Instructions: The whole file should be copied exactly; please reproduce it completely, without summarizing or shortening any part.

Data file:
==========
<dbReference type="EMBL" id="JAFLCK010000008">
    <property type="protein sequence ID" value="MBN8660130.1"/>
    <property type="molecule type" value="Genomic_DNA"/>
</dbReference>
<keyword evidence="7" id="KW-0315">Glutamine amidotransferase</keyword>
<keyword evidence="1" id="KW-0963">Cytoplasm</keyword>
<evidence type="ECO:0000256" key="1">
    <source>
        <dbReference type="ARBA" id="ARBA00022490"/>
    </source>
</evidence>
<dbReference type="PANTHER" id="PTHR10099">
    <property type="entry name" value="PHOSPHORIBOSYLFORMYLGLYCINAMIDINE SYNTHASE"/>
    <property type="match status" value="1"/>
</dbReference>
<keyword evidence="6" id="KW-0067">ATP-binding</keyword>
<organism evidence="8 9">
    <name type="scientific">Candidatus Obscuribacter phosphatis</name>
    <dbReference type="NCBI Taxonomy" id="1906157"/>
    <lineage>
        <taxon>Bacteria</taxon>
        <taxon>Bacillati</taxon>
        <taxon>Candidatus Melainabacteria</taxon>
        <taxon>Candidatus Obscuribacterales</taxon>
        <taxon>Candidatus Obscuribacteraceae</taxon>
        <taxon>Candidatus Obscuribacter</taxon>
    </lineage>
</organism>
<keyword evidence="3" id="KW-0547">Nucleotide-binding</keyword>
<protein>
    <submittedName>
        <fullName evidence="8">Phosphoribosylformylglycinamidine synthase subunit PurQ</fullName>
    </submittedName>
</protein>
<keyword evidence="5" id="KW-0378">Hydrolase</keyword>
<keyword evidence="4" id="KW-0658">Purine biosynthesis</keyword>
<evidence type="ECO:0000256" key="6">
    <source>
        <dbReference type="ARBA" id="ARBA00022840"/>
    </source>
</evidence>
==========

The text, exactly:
<dbReference type="EMBL" id="JAFLCK010000008">
    <property type="protein sequence ID" value="MBN8660130.1"/>
    <property type="molecule type" value="Genomic_DNA"/>
</dbReference>
<keyword evidence="7" id="KW-0315">Glutamine amidotransferase</keyword>
<keyword evidence="1" id="KW-0963">Cytoplasm</keyword>
<evidence type="ECO:0000256" key="1">
    <source>
        <dbReference type="ARBA" id="ARBA00022490"/>
    </source>
</evidence>
<dbReference type="PANTHER" id="PTHR10099">
    <property type="entry name" value="PHOSPHORIBOSYLFORMYLGLYCINAMIDINE SYNTHASE"/>
    <property type="match status" value="1"/>
</dbReference>
<keyword evidence="6" id="KW-0067">ATP-binding</keyword>
<organism evidence="8 9">
    <name type="scientific">Candidatus Obscuribacter phosphatis</name>
    <dbReference type="NCBI Taxonomy" id="1906157"/>
    <lineage>
        <taxon>Bacteria</taxon>
        <taxon>Bacillati</taxon>
        <taxon>Candidatus Melainabacteria</taxon>
        <taxon>Candidatus Obscuribacterales</taxon>
        <taxon>Candidatus Obscuribacteraceae</taxon>
        <taxon>Candidatus Obscuribacter</taxon>
    </lineage>
</organism>
<keyword evidence="3" id="KW-0547">Nucleotide-binding</keyword>
<protein>
    <submittedName>
        <fullName evidence="8">Phosphoribosylformylglycinamidine synthase subunit PurQ</fullName>
    </submittedName>
</protein>
<keyword evidence="5" id="KW-0378">Hydrolase</keyword>
<keyword evidence="4" id="KW-0658">Purine biosynthesis</keyword>
<evidence type="ECO:0000256" key="6">
    <source>
        <dbReference type="ARBA" id="ARBA00022840"/>
    </source>
</evidence>